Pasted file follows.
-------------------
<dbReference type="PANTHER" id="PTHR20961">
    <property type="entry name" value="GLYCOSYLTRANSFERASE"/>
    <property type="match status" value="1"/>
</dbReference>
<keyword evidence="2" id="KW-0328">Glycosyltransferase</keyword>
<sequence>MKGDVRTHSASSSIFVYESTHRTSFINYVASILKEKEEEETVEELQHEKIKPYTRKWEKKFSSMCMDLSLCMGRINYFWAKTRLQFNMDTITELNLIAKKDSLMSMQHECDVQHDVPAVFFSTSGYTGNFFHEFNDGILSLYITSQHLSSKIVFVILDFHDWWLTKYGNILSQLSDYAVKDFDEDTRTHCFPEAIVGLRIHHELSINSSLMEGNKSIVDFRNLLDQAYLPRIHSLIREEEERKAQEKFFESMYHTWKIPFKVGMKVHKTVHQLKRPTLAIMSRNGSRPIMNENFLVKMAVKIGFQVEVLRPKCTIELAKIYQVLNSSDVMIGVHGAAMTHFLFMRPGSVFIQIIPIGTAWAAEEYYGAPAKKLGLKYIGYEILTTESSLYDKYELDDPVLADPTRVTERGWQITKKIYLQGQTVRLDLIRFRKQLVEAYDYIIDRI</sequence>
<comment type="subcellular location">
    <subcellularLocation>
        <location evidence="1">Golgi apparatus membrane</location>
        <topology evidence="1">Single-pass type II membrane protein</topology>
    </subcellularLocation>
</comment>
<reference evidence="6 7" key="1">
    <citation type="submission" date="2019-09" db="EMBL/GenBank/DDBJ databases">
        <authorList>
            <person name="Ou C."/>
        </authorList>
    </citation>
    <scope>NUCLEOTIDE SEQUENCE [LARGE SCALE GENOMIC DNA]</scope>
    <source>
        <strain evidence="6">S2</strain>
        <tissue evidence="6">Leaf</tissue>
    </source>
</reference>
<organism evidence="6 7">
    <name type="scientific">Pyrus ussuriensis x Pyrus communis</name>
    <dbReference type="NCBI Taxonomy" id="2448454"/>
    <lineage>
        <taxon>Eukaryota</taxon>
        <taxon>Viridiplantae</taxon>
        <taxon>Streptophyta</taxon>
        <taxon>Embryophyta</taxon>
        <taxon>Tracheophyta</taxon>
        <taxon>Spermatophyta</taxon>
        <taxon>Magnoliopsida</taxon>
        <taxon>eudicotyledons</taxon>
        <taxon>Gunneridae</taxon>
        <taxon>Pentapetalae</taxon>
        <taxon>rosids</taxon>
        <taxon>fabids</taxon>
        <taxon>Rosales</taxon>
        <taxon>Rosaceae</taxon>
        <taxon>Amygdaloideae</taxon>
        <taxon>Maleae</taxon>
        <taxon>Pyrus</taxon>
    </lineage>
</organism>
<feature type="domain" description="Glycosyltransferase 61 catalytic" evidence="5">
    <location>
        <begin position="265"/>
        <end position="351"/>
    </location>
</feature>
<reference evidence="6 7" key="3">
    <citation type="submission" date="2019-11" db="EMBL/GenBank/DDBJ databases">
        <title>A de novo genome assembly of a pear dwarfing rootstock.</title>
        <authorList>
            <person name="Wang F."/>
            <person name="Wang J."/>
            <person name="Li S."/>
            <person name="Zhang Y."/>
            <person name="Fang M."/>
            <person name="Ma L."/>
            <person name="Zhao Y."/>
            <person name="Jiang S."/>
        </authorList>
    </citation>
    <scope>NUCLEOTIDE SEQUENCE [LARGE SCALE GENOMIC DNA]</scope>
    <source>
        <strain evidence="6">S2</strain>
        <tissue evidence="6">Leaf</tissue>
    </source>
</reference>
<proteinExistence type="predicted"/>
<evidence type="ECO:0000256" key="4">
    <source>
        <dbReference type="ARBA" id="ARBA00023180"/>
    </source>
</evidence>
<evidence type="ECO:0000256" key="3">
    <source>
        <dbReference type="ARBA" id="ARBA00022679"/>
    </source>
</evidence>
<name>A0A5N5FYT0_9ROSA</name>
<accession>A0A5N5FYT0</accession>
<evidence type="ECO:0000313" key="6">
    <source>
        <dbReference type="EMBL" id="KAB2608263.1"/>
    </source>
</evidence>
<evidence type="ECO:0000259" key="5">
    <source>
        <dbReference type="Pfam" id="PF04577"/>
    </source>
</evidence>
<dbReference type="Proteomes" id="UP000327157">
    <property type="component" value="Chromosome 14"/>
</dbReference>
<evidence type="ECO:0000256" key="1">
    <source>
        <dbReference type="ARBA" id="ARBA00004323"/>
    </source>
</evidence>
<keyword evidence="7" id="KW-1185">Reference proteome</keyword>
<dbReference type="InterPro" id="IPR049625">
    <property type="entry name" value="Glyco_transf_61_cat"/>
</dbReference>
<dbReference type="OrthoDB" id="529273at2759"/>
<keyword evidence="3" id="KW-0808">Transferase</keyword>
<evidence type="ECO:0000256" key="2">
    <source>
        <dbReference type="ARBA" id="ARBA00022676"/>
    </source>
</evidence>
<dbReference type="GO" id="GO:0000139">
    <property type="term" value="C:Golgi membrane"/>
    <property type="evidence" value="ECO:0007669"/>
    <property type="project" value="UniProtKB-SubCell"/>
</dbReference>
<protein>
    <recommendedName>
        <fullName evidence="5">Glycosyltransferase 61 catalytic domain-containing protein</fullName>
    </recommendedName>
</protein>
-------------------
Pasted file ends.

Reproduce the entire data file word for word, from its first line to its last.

<dbReference type="PANTHER" id="PTHR20961">
    <property type="entry name" value="GLYCOSYLTRANSFERASE"/>
    <property type="match status" value="1"/>
</dbReference>
<keyword evidence="2" id="KW-0328">Glycosyltransferase</keyword>
<sequence>MKGDVRTHSASSSIFVYESTHRTSFINYVASILKEKEEEETVEELQHEKIKPYTRKWEKKFSSMCMDLSLCMGRINYFWAKTRLQFNMDTITELNLIAKKDSLMSMQHECDVQHDVPAVFFSTSGYTGNFFHEFNDGILSLYITSQHLSSKIVFVILDFHDWWLTKYGNILSQLSDYAVKDFDEDTRTHCFPEAIVGLRIHHELSINSSLMEGNKSIVDFRNLLDQAYLPRIHSLIREEEERKAQEKFFESMYHTWKIPFKVGMKVHKTVHQLKRPTLAIMSRNGSRPIMNENFLVKMAVKIGFQVEVLRPKCTIELAKIYQVLNSSDVMIGVHGAAMTHFLFMRPGSVFIQIIPIGTAWAAEEYYGAPAKKLGLKYIGYEILTTESSLYDKYELDDPVLADPTRVTERGWQITKKIYLQGQTVRLDLIRFRKQLVEAYDYIIDRI</sequence>
<comment type="subcellular location">
    <subcellularLocation>
        <location evidence="1">Golgi apparatus membrane</location>
        <topology evidence="1">Single-pass type II membrane protein</topology>
    </subcellularLocation>
</comment>
<reference evidence="6 7" key="1">
    <citation type="submission" date="2019-09" db="EMBL/GenBank/DDBJ databases">
        <authorList>
            <person name="Ou C."/>
        </authorList>
    </citation>
    <scope>NUCLEOTIDE SEQUENCE [LARGE SCALE GENOMIC DNA]</scope>
    <source>
        <strain evidence="6">S2</strain>
        <tissue evidence="6">Leaf</tissue>
    </source>
</reference>
<organism evidence="6 7">
    <name type="scientific">Pyrus ussuriensis x Pyrus communis</name>
    <dbReference type="NCBI Taxonomy" id="2448454"/>
    <lineage>
        <taxon>Eukaryota</taxon>
        <taxon>Viridiplantae</taxon>
        <taxon>Streptophyta</taxon>
        <taxon>Embryophyta</taxon>
        <taxon>Tracheophyta</taxon>
        <taxon>Spermatophyta</taxon>
        <taxon>Magnoliopsida</taxon>
        <taxon>eudicotyledons</taxon>
        <taxon>Gunneridae</taxon>
        <taxon>Pentapetalae</taxon>
        <taxon>rosids</taxon>
        <taxon>fabids</taxon>
        <taxon>Rosales</taxon>
        <taxon>Rosaceae</taxon>
        <taxon>Amygdaloideae</taxon>
        <taxon>Maleae</taxon>
        <taxon>Pyrus</taxon>
    </lineage>
</organism>
<feature type="domain" description="Glycosyltransferase 61 catalytic" evidence="5">
    <location>
        <begin position="265"/>
        <end position="351"/>
    </location>
</feature>
<reference evidence="6 7" key="3">
    <citation type="submission" date="2019-11" db="EMBL/GenBank/DDBJ databases">
        <title>A de novo genome assembly of a pear dwarfing rootstock.</title>
        <authorList>
            <person name="Wang F."/>
            <person name="Wang J."/>
            <person name="Li S."/>
            <person name="Zhang Y."/>
            <person name="Fang M."/>
            <person name="Ma L."/>
            <person name="Zhao Y."/>
            <person name="Jiang S."/>
        </authorList>
    </citation>
    <scope>NUCLEOTIDE SEQUENCE [LARGE SCALE GENOMIC DNA]</scope>
    <source>
        <strain evidence="6">S2</strain>
        <tissue evidence="6">Leaf</tissue>
    </source>
</reference>
<proteinExistence type="predicted"/>
<evidence type="ECO:0000256" key="4">
    <source>
        <dbReference type="ARBA" id="ARBA00023180"/>
    </source>
</evidence>
<evidence type="ECO:0000256" key="3">
    <source>
        <dbReference type="ARBA" id="ARBA00022679"/>
    </source>
</evidence>
<name>A0A5N5FYT0_9ROSA</name>
<accession>A0A5N5FYT0</accession>
<evidence type="ECO:0000313" key="6">
    <source>
        <dbReference type="EMBL" id="KAB2608263.1"/>
    </source>
</evidence>
<evidence type="ECO:0000259" key="5">
    <source>
        <dbReference type="Pfam" id="PF04577"/>
    </source>
</evidence>
<dbReference type="Proteomes" id="UP000327157">
    <property type="component" value="Chromosome 14"/>
</dbReference>
<evidence type="ECO:0000256" key="1">
    <source>
        <dbReference type="ARBA" id="ARBA00004323"/>
    </source>
</evidence>
<keyword evidence="7" id="KW-1185">Reference proteome</keyword>
<dbReference type="InterPro" id="IPR049625">
    <property type="entry name" value="Glyco_transf_61_cat"/>
</dbReference>
<dbReference type="OrthoDB" id="529273at2759"/>
<keyword evidence="3" id="KW-0808">Transferase</keyword>
<evidence type="ECO:0000256" key="2">
    <source>
        <dbReference type="ARBA" id="ARBA00022676"/>
    </source>
</evidence>
<dbReference type="GO" id="GO:0000139">
    <property type="term" value="C:Golgi membrane"/>
    <property type="evidence" value="ECO:0007669"/>
    <property type="project" value="UniProtKB-SubCell"/>
</dbReference>
<protein>
    <recommendedName>
        <fullName evidence="5">Glycosyltransferase 61 catalytic domain-containing protein</fullName>
    </recommendedName>
</protein>